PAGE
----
The magnitude of the lift value and that of the DDI risk ratio signal intensity are positively correlated. However, the hypothesis obtained from the signal should be verified separately for ADEs with a large lift value.
The CR is used for searching DDI signals in Japan (Noguchi et al., 2015; Mizuno et al., 2016), and there is a need for a simple method to obtain a search result similar to this method. If a similar calculation method that simply creates combinations from the database was used instead of AR, the number of combinations would be enormous and it would be difficult to perform the calculations within a realistic time. However, in the AR method, the “Apriori algorithm” can be used to reduce the number of calculations. The Apriori algorithm is based on the principle that “support of a certain item set is always less than or equal to support of its partial item set” (Agrawal and Srikant, 1994). Therefore, it is not necessary to calculate indices for all combinations, as in the conventional methods including the CR.
In this study, to compare the signal detection powers, all combinations were calculated in the AR analysis without using the apriori algorithm. Therefore, it is unknown how much time can be shortened by the apriori algorithm, compared with the conventional method. However, the pairs that can be a combination of drug interactions are predicted to be enormous. In our proposed method, since the calculation can be simplified by apriori algorithm in practice, it is expected that the signal search time will definitely be shortened in actual search.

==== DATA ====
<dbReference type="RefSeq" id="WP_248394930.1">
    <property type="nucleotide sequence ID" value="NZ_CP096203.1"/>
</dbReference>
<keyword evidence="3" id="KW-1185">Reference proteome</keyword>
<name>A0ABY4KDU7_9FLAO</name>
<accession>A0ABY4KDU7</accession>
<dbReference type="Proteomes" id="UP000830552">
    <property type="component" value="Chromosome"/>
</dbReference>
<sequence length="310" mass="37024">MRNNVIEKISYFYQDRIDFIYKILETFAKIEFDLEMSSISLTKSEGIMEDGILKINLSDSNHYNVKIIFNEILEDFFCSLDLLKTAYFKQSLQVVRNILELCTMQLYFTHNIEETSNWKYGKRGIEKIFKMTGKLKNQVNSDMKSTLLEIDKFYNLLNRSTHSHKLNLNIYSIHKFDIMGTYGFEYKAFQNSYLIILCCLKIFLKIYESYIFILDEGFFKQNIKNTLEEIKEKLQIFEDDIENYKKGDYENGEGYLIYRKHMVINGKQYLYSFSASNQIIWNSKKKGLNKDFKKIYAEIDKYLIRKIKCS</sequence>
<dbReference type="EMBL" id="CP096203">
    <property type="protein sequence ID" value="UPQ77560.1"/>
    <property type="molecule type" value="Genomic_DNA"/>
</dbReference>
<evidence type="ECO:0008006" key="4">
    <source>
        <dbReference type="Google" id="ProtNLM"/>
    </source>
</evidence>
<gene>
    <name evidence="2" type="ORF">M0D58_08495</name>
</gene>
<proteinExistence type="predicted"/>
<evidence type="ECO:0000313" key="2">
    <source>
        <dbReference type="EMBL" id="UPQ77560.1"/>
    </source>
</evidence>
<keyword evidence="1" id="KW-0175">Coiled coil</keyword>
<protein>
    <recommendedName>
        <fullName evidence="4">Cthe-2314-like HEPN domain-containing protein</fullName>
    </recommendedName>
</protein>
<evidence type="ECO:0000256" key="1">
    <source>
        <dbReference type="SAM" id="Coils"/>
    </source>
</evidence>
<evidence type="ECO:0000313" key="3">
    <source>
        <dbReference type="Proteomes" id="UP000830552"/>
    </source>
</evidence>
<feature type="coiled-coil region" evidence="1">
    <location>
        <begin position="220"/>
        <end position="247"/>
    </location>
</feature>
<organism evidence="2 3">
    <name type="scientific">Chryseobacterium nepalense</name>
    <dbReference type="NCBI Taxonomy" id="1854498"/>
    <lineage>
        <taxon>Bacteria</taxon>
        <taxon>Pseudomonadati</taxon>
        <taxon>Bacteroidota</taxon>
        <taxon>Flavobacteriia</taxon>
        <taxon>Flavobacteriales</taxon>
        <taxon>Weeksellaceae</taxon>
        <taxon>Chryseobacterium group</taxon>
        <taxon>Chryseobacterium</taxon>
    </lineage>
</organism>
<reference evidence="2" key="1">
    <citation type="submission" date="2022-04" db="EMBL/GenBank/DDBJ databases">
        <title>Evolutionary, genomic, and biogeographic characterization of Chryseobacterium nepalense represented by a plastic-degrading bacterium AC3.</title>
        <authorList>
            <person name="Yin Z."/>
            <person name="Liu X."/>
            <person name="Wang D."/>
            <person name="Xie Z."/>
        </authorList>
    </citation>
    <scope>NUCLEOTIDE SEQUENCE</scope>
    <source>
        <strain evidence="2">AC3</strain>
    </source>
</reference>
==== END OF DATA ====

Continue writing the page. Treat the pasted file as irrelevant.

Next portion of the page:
So, it is possible to efficiently perform a cross-sectional search aiming at early detection of drug interactions. Furthermore, our proposed method can be applied not only to JADER but also to the SRS of other countries, such as the US FDA Adverse Event Reporting System (FAERS).
In this study, the true data for verification was created by CR, not the “real” true data. Therefore, we cannot deny the possibility that false positives are detected. We could not verify all combinations. Therefore, our proposed method requires verification for ADEs other than SJS. However, although only a part of the large data is used, this result obtained in this study would suggest that calculation is easy with the same detection power as the conventional method.